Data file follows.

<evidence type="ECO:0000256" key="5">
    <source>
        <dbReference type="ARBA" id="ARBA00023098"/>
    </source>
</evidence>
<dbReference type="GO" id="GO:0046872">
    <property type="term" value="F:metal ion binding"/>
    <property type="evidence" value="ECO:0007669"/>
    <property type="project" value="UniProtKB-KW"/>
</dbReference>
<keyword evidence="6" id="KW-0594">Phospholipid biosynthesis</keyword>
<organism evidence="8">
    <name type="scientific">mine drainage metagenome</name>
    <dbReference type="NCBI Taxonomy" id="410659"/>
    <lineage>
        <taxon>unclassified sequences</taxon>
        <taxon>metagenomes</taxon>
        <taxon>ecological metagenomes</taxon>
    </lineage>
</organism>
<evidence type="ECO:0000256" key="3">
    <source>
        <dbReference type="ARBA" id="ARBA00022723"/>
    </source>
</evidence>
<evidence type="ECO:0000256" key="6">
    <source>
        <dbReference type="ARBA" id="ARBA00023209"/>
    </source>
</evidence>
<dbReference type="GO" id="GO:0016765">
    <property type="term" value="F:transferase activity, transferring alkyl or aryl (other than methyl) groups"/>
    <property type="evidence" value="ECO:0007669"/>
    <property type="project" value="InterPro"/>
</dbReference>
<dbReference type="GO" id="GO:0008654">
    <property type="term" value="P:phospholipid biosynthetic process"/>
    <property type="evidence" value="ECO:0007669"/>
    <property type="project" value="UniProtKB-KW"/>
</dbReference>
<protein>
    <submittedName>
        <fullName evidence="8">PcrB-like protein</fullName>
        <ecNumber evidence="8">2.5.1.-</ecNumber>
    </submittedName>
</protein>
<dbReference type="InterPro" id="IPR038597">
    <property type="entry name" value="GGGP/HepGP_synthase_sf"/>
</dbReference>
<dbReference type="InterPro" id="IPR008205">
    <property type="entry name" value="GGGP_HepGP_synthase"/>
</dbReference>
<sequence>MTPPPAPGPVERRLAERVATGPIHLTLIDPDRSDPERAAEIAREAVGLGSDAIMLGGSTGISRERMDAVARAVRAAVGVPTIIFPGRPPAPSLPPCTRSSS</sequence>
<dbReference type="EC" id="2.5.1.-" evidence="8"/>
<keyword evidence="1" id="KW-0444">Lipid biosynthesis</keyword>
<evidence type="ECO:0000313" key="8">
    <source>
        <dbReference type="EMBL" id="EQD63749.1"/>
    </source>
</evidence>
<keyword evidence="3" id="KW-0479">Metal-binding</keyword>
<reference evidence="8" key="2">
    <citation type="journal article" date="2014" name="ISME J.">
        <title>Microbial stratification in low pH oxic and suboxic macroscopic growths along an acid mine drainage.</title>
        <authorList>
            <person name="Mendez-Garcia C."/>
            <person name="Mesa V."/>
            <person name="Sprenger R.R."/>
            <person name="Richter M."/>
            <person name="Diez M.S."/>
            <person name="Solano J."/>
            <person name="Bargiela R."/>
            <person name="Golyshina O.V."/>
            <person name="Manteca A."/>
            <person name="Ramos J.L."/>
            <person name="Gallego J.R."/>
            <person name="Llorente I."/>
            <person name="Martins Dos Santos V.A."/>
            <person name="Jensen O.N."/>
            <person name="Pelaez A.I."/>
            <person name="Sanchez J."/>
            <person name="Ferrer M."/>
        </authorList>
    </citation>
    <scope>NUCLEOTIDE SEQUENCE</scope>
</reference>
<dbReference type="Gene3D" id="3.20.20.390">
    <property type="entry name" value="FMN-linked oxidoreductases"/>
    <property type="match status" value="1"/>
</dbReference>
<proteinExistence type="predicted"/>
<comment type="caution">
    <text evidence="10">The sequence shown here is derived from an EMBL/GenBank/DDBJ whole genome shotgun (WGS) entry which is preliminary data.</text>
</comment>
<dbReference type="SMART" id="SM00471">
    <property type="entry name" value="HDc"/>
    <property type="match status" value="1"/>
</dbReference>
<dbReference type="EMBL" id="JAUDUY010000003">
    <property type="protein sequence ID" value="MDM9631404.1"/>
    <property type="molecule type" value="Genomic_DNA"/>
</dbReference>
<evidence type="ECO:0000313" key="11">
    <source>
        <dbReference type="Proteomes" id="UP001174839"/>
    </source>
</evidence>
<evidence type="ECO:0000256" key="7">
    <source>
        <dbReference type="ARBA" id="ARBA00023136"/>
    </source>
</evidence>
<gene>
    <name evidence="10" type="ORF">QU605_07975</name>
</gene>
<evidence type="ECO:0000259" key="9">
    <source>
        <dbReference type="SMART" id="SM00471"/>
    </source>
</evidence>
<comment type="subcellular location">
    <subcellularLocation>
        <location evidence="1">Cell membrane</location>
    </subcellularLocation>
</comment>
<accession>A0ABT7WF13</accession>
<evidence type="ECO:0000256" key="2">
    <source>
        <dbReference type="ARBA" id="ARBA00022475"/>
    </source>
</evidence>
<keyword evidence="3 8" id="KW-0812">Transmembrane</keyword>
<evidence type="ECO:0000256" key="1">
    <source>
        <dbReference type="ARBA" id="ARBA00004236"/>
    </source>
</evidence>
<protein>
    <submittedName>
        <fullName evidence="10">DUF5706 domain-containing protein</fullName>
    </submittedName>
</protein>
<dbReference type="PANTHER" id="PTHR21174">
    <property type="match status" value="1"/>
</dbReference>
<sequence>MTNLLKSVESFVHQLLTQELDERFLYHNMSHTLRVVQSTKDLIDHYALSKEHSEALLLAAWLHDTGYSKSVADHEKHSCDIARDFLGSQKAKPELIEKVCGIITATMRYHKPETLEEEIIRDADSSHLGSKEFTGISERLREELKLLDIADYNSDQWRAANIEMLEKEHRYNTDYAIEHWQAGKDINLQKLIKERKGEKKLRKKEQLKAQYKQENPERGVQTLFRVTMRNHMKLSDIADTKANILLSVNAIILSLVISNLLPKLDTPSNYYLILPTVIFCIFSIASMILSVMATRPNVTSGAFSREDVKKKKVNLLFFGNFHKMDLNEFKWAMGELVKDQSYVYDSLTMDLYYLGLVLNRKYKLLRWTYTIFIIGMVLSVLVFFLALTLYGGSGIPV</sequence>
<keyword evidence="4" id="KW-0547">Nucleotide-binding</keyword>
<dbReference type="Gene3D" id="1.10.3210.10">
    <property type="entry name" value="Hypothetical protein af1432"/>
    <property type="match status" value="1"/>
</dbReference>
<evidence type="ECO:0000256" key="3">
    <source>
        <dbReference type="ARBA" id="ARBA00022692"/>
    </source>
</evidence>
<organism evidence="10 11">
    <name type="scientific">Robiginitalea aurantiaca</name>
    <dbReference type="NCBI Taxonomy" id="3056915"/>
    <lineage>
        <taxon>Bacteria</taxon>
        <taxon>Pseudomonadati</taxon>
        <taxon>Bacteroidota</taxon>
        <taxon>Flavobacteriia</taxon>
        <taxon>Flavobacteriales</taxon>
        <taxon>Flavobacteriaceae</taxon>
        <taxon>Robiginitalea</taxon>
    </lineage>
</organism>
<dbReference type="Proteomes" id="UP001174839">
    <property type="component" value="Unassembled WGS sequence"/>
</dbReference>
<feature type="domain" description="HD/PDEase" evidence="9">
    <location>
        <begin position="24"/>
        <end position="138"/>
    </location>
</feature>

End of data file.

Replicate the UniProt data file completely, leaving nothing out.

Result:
<evidence type="ECO:0000256" key="5">
    <source>
        <dbReference type="ARBA" id="ARBA00023098"/>
    </source>
</evidence>
<dbReference type="GO" id="GO:0046872">
    <property type="term" value="F:metal ion binding"/>
    <property type="evidence" value="ECO:0007669"/>
    <property type="project" value="UniProtKB-KW"/>
</dbReference>
<keyword evidence="6" id="KW-0594">Phospholipid biosynthesis</keyword>
<organism evidence="8">
    <name type="scientific">mine drainage metagenome</name>
    <dbReference type="NCBI Taxonomy" id="410659"/>
    <lineage>
        <taxon>unclassified sequences</taxon>
        <taxon>metagenomes</taxon>
        <taxon>ecological metagenomes</taxon>
    </lineage>
</organism>
<evidence type="ECO:0000256" key="3">
    <source>
        <dbReference type="ARBA" id="ARBA00022723"/>
    </source>
</evidence>
<evidence type="ECO:0000256" key="6">
    <source>
        <dbReference type="ARBA" id="ARBA00023209"/>
    </source>
</evidence>
<dbReference type="GO" id="GO:0016765">
    <property type="term" value="F:transferase activity, transferring alkyl or aryl (other than methyl) groups"/>
    <property type="evidence" value="ECO:0007669"/>
    <property type="project" value="InterPro"/>
</dbReference>
<dbReference type="GO" id="GO:0008654">
    <property type="term" value="P:phospholipid biosynthetic process"/>
    <property type="evidence" value="ECO:0007669"/>
    <property type="project" value="UniProtKB-KW"/>
</dbReference>
<protein>
    <submittedName>
        <fullName evidence="8">PcrB-like protein</fullName>
        <ecNumber evidence="8">2.5.1.-</ecNumber>
    </submittedName>
</protein>
<dbReference type="InterPro" id="IPR038597">
    <property type="entry name" value="GGGP/HepGP_synthase_sf"/>
</dbReference>
<dbReference type="InterPro" id="IPR008205">
    <property type="entry name" value="GGGP_HepGP_synthase"/>
</dbReference>
<sequence>MTPPPAPGPVERRLAERVATGPIHLTLIDPDRSDPERAAEIAREAVGLGSDAIMLGGSTGISRERMDAVARAVRAAVGVPTIIFPGRPPAPSLPPCTRSSS</sequence>
<dbReference type="EC" id="2.5.1.-" evidence="8"/>
<keyword evidence="1" id="KW-0444">Lipid biosynthesis</keyword>
<evidence type="ECO:0000313" key="8">
    <source>
        <dbReference type="EMBL" id="EQD63749.1"/>
    </source>
</evidence>
<keyword evidence="3" id="KW-0479">Metal-binding</keyword>
<reference evidence="8" key="2">
    <citation type="journal article" date="2014" name="ISME J.">
        <title>Microbial stratification in low pH oxic and suboxic macroscopic growths along an acid mine drainage.</title>
        <authorList>
            <person name="Mendez-Garcia C."/>
            <person name="Mesa V."/>
            <person name="Sprenger R.R."/>
            <person name="Richter M."/>
            <person name="Diez M.S."/>
            <person name="Solano J."/>
            <person name="Bargiela R."/>
            <person name="Golyshina O.V."/>
            <person name="Manteca A."/>
            <person name="Ramos J.L."/>
            <person name="Gallego J.R."/>
            <person name="Llorente I."/>
            <person name="Martins Dos Santos V.A."/>
            <person name="Jensen O.N."/>
            <person name="Pelaez A.I."/>
            <person name="Sanchez J."/>
            <person name="Ferrer M."/>
        </authorList>
    </citation>
    <scope>NUCLEOTIDE SEQUENCE</scope>
</reference>
<dbReference type="Gene3D" id="3.20.20.390">
    <property type="entry name" value="FMN-linked oxidoreductases"/>
    <property type="match status" value="1"/>
</dbReference>
<proteinExistence type="predicted"/>
<comment type="caution">
    <text evidence="10">The sequence shown here is derived from an EMBL/GenBank/DDBJ whole genome shotgun (WGS) entry which is preliminary data.</text>
</comment>
<dbReference type="SMART" id="SM00471">
    <property type="entry name" value="HDc"/>
    <property type="match status" value="1"/>
</dbReference>
<dbReference type="EMBL" id="JAUDUY010000003">
    <property type="protein sequence ID" value="MDM9631404.1"/>
    <property type="molecule type" value="Genomic_DNA"/>
</dbReference>
<evidence type="ECO:0000313" key="11">
    <source>
        <dbReference type="Proteomes" id="UP001174839"/>
    </source>
</evidence>
<evidence type="ECO:0000256" key="7">
    <source>
        <dbReference type="ARBA" id="ARBA00023136"/>
    </source>
</evidence>
<gene>
    <name evidence="10" type="ORF">QU605_07975</name>
</gene>
<evidence type="ECO:0000259" key="9">
    <source>
        <dbReference type="SMART" id="SM00471"/>
    </source>
</evidence>
<comment type="subcellular location">
    <subcellularLocation>
        <location evidence="1">Cell membrane</location>
    </subcellularLocation>
</comment>
<accession>A0ABT7WF13</accession>
<evidence type="ECO:0000256" key="2">
    <source>
        <dbReference type="ARBA" id="ARBA00022475"/>
    </source>
</evidence>
<keyword evidence="3 8" id="KW-0812">Transmembrane</keyword>
<evidence type="ECO:0000256" key="1">
    <source>
        <dbReference type="ARBA" id="ARBA00004236"/>
    </source>
</evidence>
<protein>
    <submittedName>
        <fullName evidence="10">DUF5706 domain-containing protein</fullName>
    </submittedName>
</protein>
<dbReference type="PANTHER" id="PTHR21174">
    <property type="match status" value="1"/>
</dbReference>
<sequence>MTNLLKSVESFVHQLLTQELDERFLYHNMSHTLRVVQSTKDLIDHYALSKEHSEALLLAAWLHDTGYSKSVADHEKHSCDIARDFLGSQKAKPELIEKVCGIITATMRYHKPETLEEEIIRDADSSHLGSKEFTGISERLREELKLLDIADYNSDQWRAANIEMLEKEHRYNTDYAIEHWQAGKDINLQKLIKERKGEKKLRKKEQLKAQYKQENPERGVQTLFRVTMRNHMKLSDIADTKANILLSVNAIILSLVISNLLPKLDTPSNYYLILPTVIFCIFSIASMILSVMATRPNVTSGAFSREDVKKKKVNLLFFGNFHKMDLNEFKWAMGELVKDQSYVYDSLTMDLYYLGLVLNRKYKLLRWTYTIFIIGMVLSVLVFFLALTLYGGSGIPV</sequence>
<keyword evidence="4" id="KW-0547">Nucleotide-binding</keyword>
<dbReference type="Gene3D" id="1.10.3210.10">
    <property type="entry name" value="Hypothetical protein af1432"/>
    <property type="match status" value="1"/>
</dbReference>
<evidence type="ECO:0000256" key="3">
    <source>
        <dbReference type="ARBA" id="ARBA00022692"/>
    </source>
</evidence>
<organism evidence="10 11">
    <name type="scientific">Robiginitalea aurantiaca</name>
    <dbReference type="NCBI Taxonomy" id="3056915"/>
    <lineage>
        <taxon>Bacteria</taxon>
        <taxon>Pseudomonadati</taxon>
        <taxon>Bacteroidota</taxon>
        <taxon>Flavobacteriia</taxon>
        <taxon>Flavobacteriales</taxon>
        <taxon>Flavobacteriaceae</taxon>
        <taxon>Robiginitalea</taxon>
    </lineage>
</organism>
<dbReference type="Proteomes" id="UP001174839">
    <property type="component" value="Unassembled WGS sequence"/>
</dbReference>
<feature type="domain" description="HD/PDEase" evidence="9">
    <location>
        <begin position="24"/>
        <end position="138"/>
    </location>
</feature>